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Just when we’re getting used to the idea that money is about to flow like it did at the end of the 90’s, dark clouds and volatility is visible on the horizon. Optimism springing from Google’s fourth quarter financial report should be tempered with memories of the industry wide alcohol poisoning suffered in the days after the last time we partied like 1999.

On Monday February 14, 177-million shares of Google will be made available for sale as a time limit on shares held by Google employees expires. This doesn’t necessarily mean that the market will see 177-million shares suddenly appear, but with Google’s share prices slipping 12% over the past week, high trading volumes are easy to anticipate.

On February 2, Google’s share prices peaked at $216.80. Yesterday, Google share prices closed at $187.98, a drop of $4.23/share. (As of this hour shares are trading at $191.32.)

Earlier this week, two key Google insiders sold blocks of shares. Venture Capitalist and early investor John Doerr sold approximately 150,000 shares for about $30million. Co-founder Sergey Brin also sold off roughly 167,000 shares for about $33million.

Google stock is not going to tank but share prices will likely decline in the coming week. Many of these shareholders waited years to cash-in on their options. Most of them will be transiting from being a paper-millionaire to being an honest to goodness real-money millionaire. Early Google employees are among the IT-world equivalents of rocket scientists and it doesn’t take one to know that there will be a lot of quasi-rocket scientists dealing with intense pressure to sell their shares quickly lest they personally risk losing hundreds of thousands of dollars by week’s end.

Regardless of the volumes expected on Monday, it is highly unlikely share prices will fall too far unless investors fall prey to panic as NASDAQ numbers are sure to be brought sharply lower next week. Investors can only appreciate that Google is currently a money machine and the market is large enough to support numerous contextual ad-delivery networks of differing types. Investors will also appreciate the fact that Google is leading the search field in expanding search related advertising to its growing network of search related services. It also counts about a quarter of the Fortune1000 companies as high market advertising clients.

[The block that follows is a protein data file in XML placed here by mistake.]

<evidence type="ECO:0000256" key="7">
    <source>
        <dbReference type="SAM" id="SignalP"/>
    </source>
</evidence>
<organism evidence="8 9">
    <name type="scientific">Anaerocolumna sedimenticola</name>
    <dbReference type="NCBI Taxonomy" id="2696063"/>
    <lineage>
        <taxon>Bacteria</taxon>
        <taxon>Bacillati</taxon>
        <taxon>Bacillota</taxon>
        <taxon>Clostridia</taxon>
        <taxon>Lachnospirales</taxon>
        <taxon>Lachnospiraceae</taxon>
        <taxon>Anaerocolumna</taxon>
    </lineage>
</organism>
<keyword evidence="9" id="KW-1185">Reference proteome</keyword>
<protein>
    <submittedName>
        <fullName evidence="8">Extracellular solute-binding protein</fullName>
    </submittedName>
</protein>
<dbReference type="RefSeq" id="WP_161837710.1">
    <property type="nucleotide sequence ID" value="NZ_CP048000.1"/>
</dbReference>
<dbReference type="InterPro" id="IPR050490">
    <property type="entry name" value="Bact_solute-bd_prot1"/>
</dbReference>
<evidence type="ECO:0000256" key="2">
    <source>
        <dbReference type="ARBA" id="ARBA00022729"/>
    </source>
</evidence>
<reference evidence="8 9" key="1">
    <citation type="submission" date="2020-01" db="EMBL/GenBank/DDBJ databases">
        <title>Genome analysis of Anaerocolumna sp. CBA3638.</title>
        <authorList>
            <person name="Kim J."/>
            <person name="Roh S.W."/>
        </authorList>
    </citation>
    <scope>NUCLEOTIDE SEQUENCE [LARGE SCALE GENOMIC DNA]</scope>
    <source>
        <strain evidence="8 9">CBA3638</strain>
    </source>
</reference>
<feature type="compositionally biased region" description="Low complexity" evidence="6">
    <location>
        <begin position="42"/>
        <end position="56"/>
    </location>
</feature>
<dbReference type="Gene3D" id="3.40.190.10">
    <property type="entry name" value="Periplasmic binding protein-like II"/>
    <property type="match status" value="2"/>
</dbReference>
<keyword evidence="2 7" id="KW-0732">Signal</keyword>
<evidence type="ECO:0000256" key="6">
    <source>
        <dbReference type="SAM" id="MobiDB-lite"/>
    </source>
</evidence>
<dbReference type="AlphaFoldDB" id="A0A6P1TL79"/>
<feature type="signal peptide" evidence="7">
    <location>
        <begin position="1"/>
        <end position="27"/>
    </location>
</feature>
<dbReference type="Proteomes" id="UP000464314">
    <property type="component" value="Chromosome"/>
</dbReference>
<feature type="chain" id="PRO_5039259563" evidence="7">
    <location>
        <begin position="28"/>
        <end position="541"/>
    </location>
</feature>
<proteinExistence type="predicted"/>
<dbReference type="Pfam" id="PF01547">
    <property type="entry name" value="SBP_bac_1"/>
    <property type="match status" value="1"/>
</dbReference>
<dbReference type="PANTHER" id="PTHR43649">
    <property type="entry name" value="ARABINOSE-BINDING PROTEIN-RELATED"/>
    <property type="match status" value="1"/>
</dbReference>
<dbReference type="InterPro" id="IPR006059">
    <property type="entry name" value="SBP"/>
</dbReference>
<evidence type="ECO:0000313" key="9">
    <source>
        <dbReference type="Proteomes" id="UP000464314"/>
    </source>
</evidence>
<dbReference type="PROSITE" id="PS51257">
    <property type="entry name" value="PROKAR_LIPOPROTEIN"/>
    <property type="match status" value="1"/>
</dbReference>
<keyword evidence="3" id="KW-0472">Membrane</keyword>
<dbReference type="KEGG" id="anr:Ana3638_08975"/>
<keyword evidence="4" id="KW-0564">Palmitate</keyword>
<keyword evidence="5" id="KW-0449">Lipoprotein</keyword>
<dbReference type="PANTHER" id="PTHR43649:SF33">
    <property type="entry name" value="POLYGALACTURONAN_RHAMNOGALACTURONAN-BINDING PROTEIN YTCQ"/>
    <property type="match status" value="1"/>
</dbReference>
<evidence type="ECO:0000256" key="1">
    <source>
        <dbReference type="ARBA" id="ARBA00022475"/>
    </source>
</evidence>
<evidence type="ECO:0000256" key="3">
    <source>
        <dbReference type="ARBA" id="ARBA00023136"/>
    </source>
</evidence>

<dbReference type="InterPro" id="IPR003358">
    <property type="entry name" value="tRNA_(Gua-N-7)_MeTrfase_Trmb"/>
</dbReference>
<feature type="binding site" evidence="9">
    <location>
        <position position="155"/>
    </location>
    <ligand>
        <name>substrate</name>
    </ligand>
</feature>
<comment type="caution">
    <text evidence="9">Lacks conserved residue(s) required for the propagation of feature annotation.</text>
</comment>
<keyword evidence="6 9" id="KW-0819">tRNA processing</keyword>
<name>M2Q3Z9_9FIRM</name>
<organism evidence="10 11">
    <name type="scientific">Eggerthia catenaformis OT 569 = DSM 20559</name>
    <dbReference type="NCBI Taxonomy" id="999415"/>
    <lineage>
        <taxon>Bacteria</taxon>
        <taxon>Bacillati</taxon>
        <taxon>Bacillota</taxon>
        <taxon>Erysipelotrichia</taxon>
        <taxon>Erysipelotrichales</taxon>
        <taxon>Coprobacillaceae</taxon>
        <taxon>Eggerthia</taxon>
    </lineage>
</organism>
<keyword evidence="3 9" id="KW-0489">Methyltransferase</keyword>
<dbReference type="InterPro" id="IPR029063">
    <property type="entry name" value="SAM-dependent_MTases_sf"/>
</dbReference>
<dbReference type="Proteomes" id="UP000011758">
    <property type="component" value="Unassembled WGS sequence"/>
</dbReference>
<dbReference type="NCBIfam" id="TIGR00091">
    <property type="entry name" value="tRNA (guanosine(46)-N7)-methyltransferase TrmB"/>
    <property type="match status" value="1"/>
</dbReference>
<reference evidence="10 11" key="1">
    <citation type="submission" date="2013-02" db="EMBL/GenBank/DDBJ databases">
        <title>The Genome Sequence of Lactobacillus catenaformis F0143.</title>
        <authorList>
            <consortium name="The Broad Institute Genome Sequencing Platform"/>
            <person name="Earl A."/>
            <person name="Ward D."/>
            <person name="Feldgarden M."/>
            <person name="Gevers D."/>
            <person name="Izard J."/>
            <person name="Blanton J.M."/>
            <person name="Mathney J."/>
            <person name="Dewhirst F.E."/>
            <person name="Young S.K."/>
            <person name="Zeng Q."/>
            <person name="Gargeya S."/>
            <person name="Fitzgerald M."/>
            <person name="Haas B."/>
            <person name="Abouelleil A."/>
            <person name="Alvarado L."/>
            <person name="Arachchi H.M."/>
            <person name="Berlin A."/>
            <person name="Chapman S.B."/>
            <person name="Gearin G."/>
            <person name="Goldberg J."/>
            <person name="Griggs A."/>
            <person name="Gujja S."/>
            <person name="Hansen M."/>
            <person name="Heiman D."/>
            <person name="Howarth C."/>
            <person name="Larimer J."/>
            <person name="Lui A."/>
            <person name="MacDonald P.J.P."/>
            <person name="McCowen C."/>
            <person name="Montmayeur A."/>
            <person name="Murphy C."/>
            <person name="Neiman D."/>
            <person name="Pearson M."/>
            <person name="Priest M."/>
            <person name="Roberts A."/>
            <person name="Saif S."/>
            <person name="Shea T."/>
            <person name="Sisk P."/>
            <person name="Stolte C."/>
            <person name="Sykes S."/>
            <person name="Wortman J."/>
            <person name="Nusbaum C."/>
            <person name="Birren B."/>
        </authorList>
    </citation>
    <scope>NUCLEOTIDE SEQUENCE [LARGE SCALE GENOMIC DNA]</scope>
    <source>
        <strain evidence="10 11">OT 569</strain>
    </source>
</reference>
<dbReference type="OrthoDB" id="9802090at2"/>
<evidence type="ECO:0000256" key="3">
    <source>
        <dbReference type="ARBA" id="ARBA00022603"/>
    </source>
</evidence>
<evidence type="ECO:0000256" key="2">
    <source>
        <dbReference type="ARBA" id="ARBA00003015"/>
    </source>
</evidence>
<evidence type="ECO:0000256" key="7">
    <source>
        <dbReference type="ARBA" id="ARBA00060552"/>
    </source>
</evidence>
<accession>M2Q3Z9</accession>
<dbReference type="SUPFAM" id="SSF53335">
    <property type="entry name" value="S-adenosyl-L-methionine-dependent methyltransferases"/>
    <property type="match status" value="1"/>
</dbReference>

While Google should continue to please investors, they still have something to learn about pleasing analysts. On Wednesday, Google held its first ever Analyst’s day. From all reports, it was a weird day and not exactly a dog and pony show. They didn’t have any hard number crunchers for analysts to analyze numbers with but they did have a speech delivered by their head-chef. The New York Times quoted one analyst, Mark S. Mahaney from American Technology Research who said, “They had a formal presentation by their chef but not their chief financial officer. I have never been to an investor day where the C.F.O. didn’t speak.” Apparently back on the East coast, CFO still stands for Chief Financial Officer. On the West Coast it means Chief Food Officer, hence the speech from head-chef Charlie Ayers. Actually, Google CFO George Reyes was at the event in the role of moderator but he did not give a formal presentation.

CEO Eric Schmidt did disclose that Google spends about 70% of its resources improving search and advertising services, 20% on search-related products such as Gmail, Froogle and Desktop, and about 10% developing experimental ideas like Keyhole. One rumoured experiment they are adamantly denying is an anticipated Google Browser. He also said that the BETA label currently wrapping services such as Google News, Gmail and Groups, and Desktop might stay in place for up to five years. For Google, being in Beta means significant improvements might still be made to the product.

Google is growing rapidly, a pattern that will likely accelerate if it can find enough qualified employees. Investors might be nervous about Monday but chances are Tuesday will be more of a light hangover as compared to the hemorrhage in 2000.

Google shares (yesterday):
Last: 187.98 Change: -3.60 (-1.91%) Time: 4:00pm Open: 192.21 High 192.21 Low: 185.25 Volume: 18984186

This Web Marketing article was written by Jim Hedger on 4/8/2005

Jim Hedger is a writer, speaker and search engine marketing expert based in Victoria BC. Jim writes and edits full-time for StepForth and is also an editor for the Internet Search Engine Database. He has worked as an SEO for over 5 years and welcomes the opportunity to share his experience through interviews, articles and speaking engagements. He can be reached at